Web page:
Mowbray sells stamp businesses to outgoing chief executive John Mowbray
Mowbray Collectables, the unprofitable listed auction house business, has sold its stamps, coins and bank notes collectables business to outgoing chief executive John Mowbray in a bid to return to profitability.
The Wellington-based company has sold its wholly-owned subsidiaries Mowbray Bethunes and Wildlife Philatelic for their undisclosed value as at March 31 which will be confirmed in the next few weeks, it said in a statement. Given the close involvement of John Mowbray with both businesses the auction house set up a sub-committee of its independent directors, chaired by Chris Swasbrook to manage the sale.
Last August, John Mowbray told shareholders he would be step down as chief executive after 12 years heading the company, and said he was "conscious that we have not achieved what I set out to do, to grow a significant sized company on the NZX." The company listed on the stock market in April 2000.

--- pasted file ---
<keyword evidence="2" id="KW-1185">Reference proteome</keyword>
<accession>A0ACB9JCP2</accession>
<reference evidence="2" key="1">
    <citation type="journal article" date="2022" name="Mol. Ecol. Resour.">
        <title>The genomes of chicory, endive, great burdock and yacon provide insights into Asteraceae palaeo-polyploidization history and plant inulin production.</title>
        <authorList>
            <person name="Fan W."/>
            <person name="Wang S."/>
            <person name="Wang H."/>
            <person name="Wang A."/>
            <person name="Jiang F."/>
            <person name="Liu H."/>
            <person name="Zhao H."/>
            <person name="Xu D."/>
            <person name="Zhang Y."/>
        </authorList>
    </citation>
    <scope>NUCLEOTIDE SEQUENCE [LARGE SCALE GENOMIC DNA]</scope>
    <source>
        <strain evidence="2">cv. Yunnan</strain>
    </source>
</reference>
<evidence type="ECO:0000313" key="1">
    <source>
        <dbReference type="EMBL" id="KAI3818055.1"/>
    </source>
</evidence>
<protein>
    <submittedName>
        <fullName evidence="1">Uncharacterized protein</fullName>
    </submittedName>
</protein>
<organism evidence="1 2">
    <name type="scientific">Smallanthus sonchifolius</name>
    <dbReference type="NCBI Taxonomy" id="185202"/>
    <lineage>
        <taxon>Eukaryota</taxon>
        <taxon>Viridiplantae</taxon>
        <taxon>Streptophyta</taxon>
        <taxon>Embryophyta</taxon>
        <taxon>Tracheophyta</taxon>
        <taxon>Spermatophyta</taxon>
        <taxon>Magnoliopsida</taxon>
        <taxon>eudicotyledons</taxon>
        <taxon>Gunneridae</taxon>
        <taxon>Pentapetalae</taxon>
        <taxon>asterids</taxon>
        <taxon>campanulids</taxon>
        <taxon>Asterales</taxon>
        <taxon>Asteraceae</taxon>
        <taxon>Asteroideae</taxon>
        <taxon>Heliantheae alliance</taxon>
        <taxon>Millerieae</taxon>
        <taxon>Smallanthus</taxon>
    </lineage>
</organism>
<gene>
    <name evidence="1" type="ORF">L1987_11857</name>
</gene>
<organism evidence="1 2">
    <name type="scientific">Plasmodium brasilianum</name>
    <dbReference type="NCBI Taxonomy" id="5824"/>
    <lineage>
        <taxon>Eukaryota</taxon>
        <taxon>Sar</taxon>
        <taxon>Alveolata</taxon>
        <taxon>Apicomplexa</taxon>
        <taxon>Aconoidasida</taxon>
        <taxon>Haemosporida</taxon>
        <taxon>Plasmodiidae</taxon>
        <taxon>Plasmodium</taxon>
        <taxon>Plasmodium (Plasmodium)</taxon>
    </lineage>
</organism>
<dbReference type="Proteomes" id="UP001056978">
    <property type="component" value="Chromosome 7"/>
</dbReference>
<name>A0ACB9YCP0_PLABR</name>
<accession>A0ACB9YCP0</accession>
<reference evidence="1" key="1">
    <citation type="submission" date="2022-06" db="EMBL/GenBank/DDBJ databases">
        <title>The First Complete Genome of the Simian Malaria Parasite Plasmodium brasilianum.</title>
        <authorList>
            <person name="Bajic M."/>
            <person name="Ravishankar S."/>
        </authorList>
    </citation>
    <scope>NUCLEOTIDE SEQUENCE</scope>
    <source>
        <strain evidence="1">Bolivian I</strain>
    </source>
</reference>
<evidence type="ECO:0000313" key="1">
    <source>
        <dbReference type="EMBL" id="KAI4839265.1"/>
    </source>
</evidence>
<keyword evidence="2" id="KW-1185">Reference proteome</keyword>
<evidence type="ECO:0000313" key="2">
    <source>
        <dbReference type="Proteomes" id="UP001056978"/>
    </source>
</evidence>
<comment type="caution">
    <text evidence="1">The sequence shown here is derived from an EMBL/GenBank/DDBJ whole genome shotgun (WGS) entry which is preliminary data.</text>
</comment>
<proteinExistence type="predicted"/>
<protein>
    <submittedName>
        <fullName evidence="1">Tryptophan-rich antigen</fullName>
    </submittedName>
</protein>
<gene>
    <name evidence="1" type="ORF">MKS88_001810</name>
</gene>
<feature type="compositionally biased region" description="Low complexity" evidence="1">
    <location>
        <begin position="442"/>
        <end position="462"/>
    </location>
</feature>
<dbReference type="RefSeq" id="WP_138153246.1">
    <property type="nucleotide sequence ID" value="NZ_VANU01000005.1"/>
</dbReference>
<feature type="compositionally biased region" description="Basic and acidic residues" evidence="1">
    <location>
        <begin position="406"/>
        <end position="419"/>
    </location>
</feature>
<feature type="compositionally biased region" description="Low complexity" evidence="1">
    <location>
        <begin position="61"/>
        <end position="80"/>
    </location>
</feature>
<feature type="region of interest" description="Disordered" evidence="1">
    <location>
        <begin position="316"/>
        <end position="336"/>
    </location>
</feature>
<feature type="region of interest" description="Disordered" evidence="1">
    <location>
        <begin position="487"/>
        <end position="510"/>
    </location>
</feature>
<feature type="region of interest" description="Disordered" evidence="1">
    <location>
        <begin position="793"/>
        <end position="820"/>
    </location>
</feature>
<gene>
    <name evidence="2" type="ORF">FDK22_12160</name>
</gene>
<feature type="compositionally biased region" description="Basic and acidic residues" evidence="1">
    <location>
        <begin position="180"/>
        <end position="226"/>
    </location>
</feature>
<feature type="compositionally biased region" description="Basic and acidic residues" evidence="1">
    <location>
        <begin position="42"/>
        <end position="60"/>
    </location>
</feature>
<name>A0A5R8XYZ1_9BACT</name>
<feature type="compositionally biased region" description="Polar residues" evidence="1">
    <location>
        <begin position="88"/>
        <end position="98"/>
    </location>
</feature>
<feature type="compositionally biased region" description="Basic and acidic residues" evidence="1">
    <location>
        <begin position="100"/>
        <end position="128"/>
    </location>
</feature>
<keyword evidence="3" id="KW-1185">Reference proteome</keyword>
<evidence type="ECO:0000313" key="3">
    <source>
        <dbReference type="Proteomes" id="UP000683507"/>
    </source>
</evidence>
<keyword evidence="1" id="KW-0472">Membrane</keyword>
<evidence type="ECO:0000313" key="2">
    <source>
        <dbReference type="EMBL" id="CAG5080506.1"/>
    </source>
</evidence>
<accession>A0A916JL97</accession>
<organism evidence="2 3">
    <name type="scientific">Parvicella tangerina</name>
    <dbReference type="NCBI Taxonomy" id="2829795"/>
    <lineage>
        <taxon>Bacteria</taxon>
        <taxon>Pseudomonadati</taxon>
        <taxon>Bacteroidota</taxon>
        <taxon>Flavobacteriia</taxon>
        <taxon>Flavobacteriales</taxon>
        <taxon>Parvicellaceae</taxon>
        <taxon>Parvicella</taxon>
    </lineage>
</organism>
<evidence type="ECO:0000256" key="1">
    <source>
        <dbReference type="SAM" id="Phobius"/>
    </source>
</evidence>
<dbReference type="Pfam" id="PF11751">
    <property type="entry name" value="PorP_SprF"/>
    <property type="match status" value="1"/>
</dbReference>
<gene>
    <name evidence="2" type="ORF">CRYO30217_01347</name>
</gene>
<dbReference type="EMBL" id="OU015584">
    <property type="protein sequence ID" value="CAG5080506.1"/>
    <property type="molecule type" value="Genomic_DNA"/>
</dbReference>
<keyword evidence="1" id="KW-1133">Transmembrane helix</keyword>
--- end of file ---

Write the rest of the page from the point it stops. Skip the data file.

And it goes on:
The sale comes after the company reviewed operations after it widened its first-half loss to $1.99 million in the six months ended Sept. 30, from a loss of $700,000 a year earlier, describing it as "the worst six months in the company's history". Poor trading at its Mowbray Bethunes and Peter Webb Galleries combined with one off restructuring costs led to a $1.28 million non-cash write-down of goodwill across all its cash generating units.
The company has shifted its focus solely to New Zealand, with the exception of its stamp collection business in Australia, and purchased the 51 percent of its major business, Webb's gallery in Auckland, it didn't already own in a bid to return to profitability. Since taking full control of Webb's operational results have underperformed forecasts presented during the valuation, and "it is now clear that the purchase price of the 51 percent was too high," the company said in November.
In December, the company secured short-term and long-term financing with Bank of New Zealand for its Peter Webb Galleries unit to enable it to continue trading, having warned in November that it was in talks with its bankers about refinancing and restructuring its debt to ensure its continued solvency.
Shares of the company last traded at 20 cents and have fallen 23 percent since the start of the year.